A shortage of new aircraft orders for Bombardier Inc. could force the Canadian plane maker to cut production further as its stock cracked below the symbolic $1 threshold for the first time in almost a quarter-century.
Bombardier is poised to report its worst year for aircraft orders since 2009 when it announces fourth-quarter and full-year results Feb.18, according to analysts at Macquarie Capital Markets Canada Ltd. The plane maker last week lost a key United Continental Holdings Inc. order for 40 narrow-body airliners to rival Boeing Co., although it is still in talks with United on a separate sales deal that could be even larger.
Based on data through the first nine months of 2015 and information disclosed during the fourth quarter, Bombardier is on track to report new bookings for 99 planes for fiscal 2015, Macquarie said. That's less than half the 282 tallied the year before and implies a 34-per-cent year-over-year drop in Bombardier's aerospace backlog in a best-case scenario, according to Macquarie.
"That's a red alert, in my view," Macquarie analyst Konark Gupta said Tuesday, because Bombardier's estimated order book of 324 planes at the end of 2015 equates to about 14 to 15 months of assembly work. "It's not enough. Historically speaking, they have had more than two or three years of backlog. And now we're talking about less than two years."
Bombardier spokeswoman Isabelle Rondeau declined to comment, saying official deliveries and orders information will be published in the company's year-end results.
Macquarie's analysis does not include Bombardier's previously announced cancellation of orders for its Learjet 85 plane, owing to the program being stopped, which would reduce the overall order tally. And it doesn't take into account any new orders for business jets that Bombardier might have booked during the quarter but not yet made public, which would boost it. It also assumes all new orders were for so-called in-production aircraft (all the models Bombardier currently makes, not including the C Series and Global 7000/8000 planes under development).
Bombardier class B shares sank below $1 in Toronto trading Wednesday, less than half the price of its $2.21-a-share equity offering a year ago. The drop raises the possibility the company will be ejected from Canada's main S&P/TSX stock index. To be eligible for inclusion in the index, which is reviewed quarterly, a security has to have a minimum volume-weighted average price of $1 over the past three months and must represent a minimum weight of 0.05 per cent of the index.
"Any upward movement in Bombardier's share price is likely to come from news flow of aircraft orders, which have been muted for the last two years," Veritas Investment Research analyst Kevin Dusseldorp wrote in a recent note. He rates the stock "sell" with a price of $1.20.
Bombardier currently builds five different families of aircraft, namely, the Q400 turboprop, CRJ regional jets, and Learjet, Challenger and Global business jets. It is slowly spooling up manufacturing of its largest-ever plane, the 100-to-160-seat C Series, after a two-year delay, with plans to build and deliver between 15 and 20 of them this year. The company is also working on the new Global 7000/8000 business jets slated for initial delivery in the second half of 2018.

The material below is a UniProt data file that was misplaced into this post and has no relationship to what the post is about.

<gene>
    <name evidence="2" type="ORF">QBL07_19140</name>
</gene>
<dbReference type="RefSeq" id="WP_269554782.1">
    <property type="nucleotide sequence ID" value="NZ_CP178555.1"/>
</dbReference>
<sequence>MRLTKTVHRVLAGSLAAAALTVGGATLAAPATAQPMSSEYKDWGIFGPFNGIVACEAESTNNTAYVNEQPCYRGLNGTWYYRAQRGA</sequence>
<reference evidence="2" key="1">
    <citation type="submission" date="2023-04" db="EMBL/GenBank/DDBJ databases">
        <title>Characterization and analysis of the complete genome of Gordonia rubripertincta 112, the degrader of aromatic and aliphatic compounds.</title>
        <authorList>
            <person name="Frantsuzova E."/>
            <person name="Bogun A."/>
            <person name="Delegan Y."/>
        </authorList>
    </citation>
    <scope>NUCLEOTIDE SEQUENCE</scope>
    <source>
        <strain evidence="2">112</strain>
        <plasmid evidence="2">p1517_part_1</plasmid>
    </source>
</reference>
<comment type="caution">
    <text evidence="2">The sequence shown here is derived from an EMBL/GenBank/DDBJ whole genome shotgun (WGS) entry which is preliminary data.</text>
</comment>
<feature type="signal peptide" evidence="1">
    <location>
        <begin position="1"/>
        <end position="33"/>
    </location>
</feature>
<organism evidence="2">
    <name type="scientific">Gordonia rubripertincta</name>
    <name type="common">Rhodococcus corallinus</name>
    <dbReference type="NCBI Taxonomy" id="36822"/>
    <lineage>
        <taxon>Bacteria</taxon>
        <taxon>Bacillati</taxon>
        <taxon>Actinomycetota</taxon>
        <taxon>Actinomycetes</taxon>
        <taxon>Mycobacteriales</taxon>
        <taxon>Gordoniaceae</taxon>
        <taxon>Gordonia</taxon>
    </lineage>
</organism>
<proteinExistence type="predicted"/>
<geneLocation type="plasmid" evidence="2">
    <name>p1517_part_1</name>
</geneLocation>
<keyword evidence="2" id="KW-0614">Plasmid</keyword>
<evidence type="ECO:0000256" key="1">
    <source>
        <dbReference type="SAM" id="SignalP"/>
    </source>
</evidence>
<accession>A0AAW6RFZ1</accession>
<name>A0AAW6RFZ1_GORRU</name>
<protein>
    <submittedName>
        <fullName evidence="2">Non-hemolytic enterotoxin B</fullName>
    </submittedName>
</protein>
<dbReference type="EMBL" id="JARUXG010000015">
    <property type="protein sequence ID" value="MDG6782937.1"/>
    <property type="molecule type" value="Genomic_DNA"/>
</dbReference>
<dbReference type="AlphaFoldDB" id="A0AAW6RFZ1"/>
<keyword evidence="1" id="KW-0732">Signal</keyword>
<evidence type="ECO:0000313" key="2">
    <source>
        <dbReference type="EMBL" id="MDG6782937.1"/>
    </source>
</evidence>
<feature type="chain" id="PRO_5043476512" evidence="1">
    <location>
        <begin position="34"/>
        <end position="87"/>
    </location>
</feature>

Bombardier's aircraft backlog for in-production models has been declining steadily since 2013, Macquarie research shows. The 243 firm orders Bombardier has for the C Series will offset weakness for other planes in the commercial aircraft unit. But the trendline for business jets, the company's most profitable products, is more alarming.
A weaker backlog for business jets, combined with slower sales and a delay for the new Global models could put more pressure on production rates this year and next, Macquarie said. Bombardier is already ratcheting down output for the Global 5000/6000 models for 2016, announcing last May it would cut 1,750 jobs in that unit to bring supply more in line with global demand. More cuts could be coming if demand continues to slow.
Several of Bombardier's largest markets for luxury jets have been hit hard, including oil-revenue-dependent Russia. Falling oil prices have weakened the country's economy and triggered a depreciation in its currency. That has left Russia's monied class, which has a preference for Bombardier's large-cabin planes with longer range, without the spending power they once enjoyed.
Below-expectation forecasts send Boeing shares tumbling
Boeing Co. said on Wednesday it would deliver fewer planes in 2016 and forecast earnings below expectations, sending shares tumbling as much as 10 per cent to a more than two-year intraday low.
The world's biggest plane maker also reported weaker fourth-quarter profit, mainly due to a charge announced last week for slowing production of the 747-8 jumbo.
Boeing expects to deliver 740 to 745 planes in 2016, its centenary year, down from a record 762 in 2015. It will build fewer 737s as it shifts that factory to the upgraded 737 MAX. It also is cutting 747-8 output in response to weak demand.
The 737 production cut surprised analysts, who had expected Boeing to maintain rates during the transition rather than potentially cede delivery market share to rival Airbus SA.
Boeing said it plans to increase production of 737s to 57 a month in 2019, a new target roughly in line with the 60-per-month target Airbus announced in October for its competing A320 jetliner.
Boeing also said it would cut 777 production to seven a month in 2017, reflecting slower sales and the need to transition to the 777X model, with new engines, new composite wings and technologies from the 787 model, due out by 2020.